Eatfit: shaping the lives of adolescents
Two girls celebrate on Eatfit graduation day.
What Has ANR Done?A team of University of California and Cooperative Extension (CE) researchers created EatFit, a fun, interactive, computer-based nutrition and physical activity curriculum that middle-school teachers use to integrate obesity prevention and nutrition education in their classes. In the last eight years, CE staff trained teachers and community leaders in 35 counties to use EatFit, with at least 105,000 California teens completing the program.
Teens helped select the activities in the curriculum. The resulting nine-lesson EatFit curriculum includes a web-based eating analysis, teen magazine, and healthful recipes for foods that teens like. EatFit teaches students to develop the skills to reach their own diet and fitness goals.
Changing behavior and improving academic performanceCalifornia teens who completed EatFit improved their food and physical activity choices that have the potential to improve their quality of life and reduce their risk of obesity and chronic diseases. Examples include eating more fruits and vegetables and exercising more.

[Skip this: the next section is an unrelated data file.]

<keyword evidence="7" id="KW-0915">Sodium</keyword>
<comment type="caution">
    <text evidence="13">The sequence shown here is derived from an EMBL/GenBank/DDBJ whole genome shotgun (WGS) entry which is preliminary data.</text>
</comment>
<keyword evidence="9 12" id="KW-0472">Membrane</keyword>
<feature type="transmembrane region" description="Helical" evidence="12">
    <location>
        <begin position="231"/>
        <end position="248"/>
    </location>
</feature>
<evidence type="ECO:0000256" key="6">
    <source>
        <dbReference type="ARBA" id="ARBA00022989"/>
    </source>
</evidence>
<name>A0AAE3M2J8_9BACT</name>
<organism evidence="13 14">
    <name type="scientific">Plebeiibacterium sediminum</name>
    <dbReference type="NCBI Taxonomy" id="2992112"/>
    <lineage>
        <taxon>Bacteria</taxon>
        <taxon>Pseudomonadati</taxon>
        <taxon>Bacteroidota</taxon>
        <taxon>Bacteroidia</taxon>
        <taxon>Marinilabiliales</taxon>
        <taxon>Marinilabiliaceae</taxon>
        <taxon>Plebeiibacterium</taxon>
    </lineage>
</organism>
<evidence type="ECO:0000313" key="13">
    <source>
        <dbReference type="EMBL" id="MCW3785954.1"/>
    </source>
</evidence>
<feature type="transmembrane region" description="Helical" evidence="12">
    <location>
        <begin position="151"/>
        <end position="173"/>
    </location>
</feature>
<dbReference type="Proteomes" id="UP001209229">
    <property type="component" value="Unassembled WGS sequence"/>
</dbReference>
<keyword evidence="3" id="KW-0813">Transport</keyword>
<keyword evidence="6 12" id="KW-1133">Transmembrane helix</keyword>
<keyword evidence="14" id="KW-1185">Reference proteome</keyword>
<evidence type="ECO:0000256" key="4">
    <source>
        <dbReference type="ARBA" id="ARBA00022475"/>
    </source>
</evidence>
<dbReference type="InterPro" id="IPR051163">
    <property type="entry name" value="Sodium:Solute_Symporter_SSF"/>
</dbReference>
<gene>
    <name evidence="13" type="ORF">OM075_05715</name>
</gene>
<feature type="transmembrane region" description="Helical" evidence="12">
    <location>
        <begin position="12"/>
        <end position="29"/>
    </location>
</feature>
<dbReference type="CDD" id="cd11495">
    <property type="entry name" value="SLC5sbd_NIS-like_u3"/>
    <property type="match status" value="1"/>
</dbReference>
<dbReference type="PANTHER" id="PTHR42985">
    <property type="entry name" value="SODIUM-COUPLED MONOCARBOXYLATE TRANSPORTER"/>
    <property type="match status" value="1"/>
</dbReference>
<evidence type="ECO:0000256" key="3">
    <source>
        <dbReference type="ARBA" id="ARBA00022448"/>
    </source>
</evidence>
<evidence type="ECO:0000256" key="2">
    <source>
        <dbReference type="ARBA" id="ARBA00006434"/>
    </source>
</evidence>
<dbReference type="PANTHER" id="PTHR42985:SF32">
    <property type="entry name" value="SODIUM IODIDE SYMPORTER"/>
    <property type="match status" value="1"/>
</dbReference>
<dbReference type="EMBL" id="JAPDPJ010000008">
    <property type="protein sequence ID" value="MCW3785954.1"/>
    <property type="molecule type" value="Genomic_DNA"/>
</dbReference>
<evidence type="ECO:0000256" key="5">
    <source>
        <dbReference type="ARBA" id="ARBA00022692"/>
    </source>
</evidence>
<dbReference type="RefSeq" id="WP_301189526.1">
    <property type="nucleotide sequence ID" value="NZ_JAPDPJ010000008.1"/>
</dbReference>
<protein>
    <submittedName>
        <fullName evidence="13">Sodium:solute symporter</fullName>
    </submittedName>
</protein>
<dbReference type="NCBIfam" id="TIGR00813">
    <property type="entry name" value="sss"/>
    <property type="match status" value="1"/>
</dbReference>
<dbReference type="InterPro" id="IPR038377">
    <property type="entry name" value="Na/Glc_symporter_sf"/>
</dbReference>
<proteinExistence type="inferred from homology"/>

A study in San Joaquin County showed teens making statistically significant gains in dietary behavior scores and physical activity self-confidence. Seventy-four percent reported making at least one “lasting improvement” in their food choices such as eating more vegetables/fruit, and 69% reported improved physical activity levels, such as adding stretching three times a week before activity. Participants (87%) reported making an effort to reach their goals. Importantly, 71% indicated they also gained confidence in their ability to maintain these healthful behaviors in the future. In a study in Tulare County, Eatfit graduates increased their overall standardized achievement test scores in English and math.
EatFit has received numerous awards such as Excellence in Community Nutrition by the American Dietetic Assn. and the Dannon Institute. It was cited as a model nutrition education program in two university textbooks; recognized for “International Best Practices for Prevention of Type 2 Diabetes” by the Ontario Heart Health Resource Center of Canada and the University of Waterloo; awarded the highest rating “Gold” by the Michael and Susan Dell Foundation and the Cooper Institute as a primary prevention intervention “having the greatest potential to help reduce childhood obesity.”
Supporting Unit:Expanded Food Nutrition Education Program (EFNEP)
Margaret Johns, Patti Wooten-Swanson, Connie Schneider, Marilyn Townsend,(530 754-9222, UC Davis Nutrition Dept.